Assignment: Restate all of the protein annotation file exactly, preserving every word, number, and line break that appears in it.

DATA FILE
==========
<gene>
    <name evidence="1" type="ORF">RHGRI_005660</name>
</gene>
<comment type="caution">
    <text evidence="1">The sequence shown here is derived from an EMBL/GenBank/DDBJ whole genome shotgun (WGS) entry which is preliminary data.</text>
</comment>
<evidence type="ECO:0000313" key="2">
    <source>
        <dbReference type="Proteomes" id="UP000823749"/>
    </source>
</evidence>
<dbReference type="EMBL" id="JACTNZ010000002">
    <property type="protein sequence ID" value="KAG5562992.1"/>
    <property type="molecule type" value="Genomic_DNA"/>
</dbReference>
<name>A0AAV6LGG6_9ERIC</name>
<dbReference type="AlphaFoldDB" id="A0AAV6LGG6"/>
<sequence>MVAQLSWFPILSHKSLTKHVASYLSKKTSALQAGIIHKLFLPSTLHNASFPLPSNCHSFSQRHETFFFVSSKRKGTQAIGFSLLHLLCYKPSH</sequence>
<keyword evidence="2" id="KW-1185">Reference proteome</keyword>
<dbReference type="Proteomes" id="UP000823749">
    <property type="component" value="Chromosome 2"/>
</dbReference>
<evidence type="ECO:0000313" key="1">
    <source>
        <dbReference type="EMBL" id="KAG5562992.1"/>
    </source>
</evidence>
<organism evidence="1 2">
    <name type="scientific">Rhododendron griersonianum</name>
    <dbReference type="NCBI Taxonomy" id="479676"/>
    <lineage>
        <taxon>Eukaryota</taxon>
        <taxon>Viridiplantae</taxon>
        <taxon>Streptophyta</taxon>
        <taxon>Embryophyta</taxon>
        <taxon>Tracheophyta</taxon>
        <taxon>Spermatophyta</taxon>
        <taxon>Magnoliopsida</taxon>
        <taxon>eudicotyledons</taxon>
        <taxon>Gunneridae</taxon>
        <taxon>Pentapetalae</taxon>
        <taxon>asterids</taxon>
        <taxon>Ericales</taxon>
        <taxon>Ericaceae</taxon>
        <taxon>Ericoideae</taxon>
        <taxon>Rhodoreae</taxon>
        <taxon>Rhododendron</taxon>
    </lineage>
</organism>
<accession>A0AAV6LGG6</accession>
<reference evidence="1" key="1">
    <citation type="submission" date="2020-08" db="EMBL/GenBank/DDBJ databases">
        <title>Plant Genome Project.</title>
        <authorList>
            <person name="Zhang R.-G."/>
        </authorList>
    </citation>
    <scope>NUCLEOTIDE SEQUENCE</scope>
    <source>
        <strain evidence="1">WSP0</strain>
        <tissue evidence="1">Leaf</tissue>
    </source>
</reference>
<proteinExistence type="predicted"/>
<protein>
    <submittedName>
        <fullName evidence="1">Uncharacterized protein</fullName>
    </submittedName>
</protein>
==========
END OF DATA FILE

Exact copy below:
<gene>
    <name evidence="1" type="ORF">RHGRI_005660</name>
</gene>
<comment type="caution">
    <text evidence="1">The sequence shown here is derived from an EMBL/GenBank/DDBJ whole genome shotgun (WGS) entry which is preliminary data.</text>
</comment>
<evidence type="ECO:0000313" key="2">
    <source>
        <dbReference type="Proteomes" id="UP000823749"/>
    </source>
</evidence>
<dbReference type="EMBL" id="JACTNZ010000002">
    <property type="protein sequence ID" value="KAG5562992.1"/>
    <property type="molecule type" value="Genomic_DNA"/>
</dbReference>
<name>A0AAV6LGG6_9ERIC</name>
<dbReference type="AlphaFoldDB" id="A0AAV6LGG6"/>
<sequence>MVAQLSWFPILSHKSLTKHVASYLSKKTSALQAGIIHKLFLPSTLHNASFPLPSNCHSFSQRHETFFFVSSKRKGTQAIGFSLLHLLCYKPSH</sequence>
<keyword evidence="2" id="KW-1185">Reference proteome</keyword>
<dbReference type="Proteomes" id="UP000823749">
    <property type="component" value="Chromosome 2"/>
</dbReference>
<evidence type="ECO:0000313" key="1">
    <source>
        <dbReference type="EMBL" id="KAG5562992.1"/>
    </source>
</evidence>
<organism evidence="1 2">
    <name type="scientific">Rhododendron griersonianum</name>
    <dbReference type="NCBI Taxonomy" id="479676"/>
    <lineage>
        <taxon>Eukaryota</taxon>
        <taxon>Viridiplantae</taxon>
        <taxon>Streptophyta</taxon>
        <taxon>Embryophyta</taxon>
        <taxon>Tracheophyta</taxon>
        <taxon>Spermatophyta</taxon>
        <taxon>Magnoliopsida</taxon>
        <taxon>eudicotyledons</taxon>
        <taxon>Gunneridae</taxon>
        <taxon>Pentapetalae</taxon>
        <taxon>asterids</taxon>
        <taxon>Ericales</taxon>
        <taxon>Ericaceae</taxon>
        <taxon>Ericoideae</taxon>
        <taxon>Rhodoreae</taxon>
        <taxon>Rhododendron</taxon>
    </lineage>
</organism>
<accession>A0AAV6LGG6</accession>
<reference evidence="1" key="1">
    <citation type="submission" date="2020-08" db="EMBL/GenBank/DDBJ databases">
        <title>Plant Genome Project.</title>
        <authorList>
            <person name="Zhang R.-G."/>
        </authorList>
    </citation>
    <scope>NUCLEOTIDE SEQUENCE</scope>
    <source>
        <strain evidence="1">WSP0</strain>
        <tissue evidence="1">Leaf</tissue>
    </source>
</reference>
<proteinExistence type="predicted"/>
<protein>
    <submittedName>
        <fullName evidence="1">Uncharacterized protein</fullName>
    </submittedName>
</protein>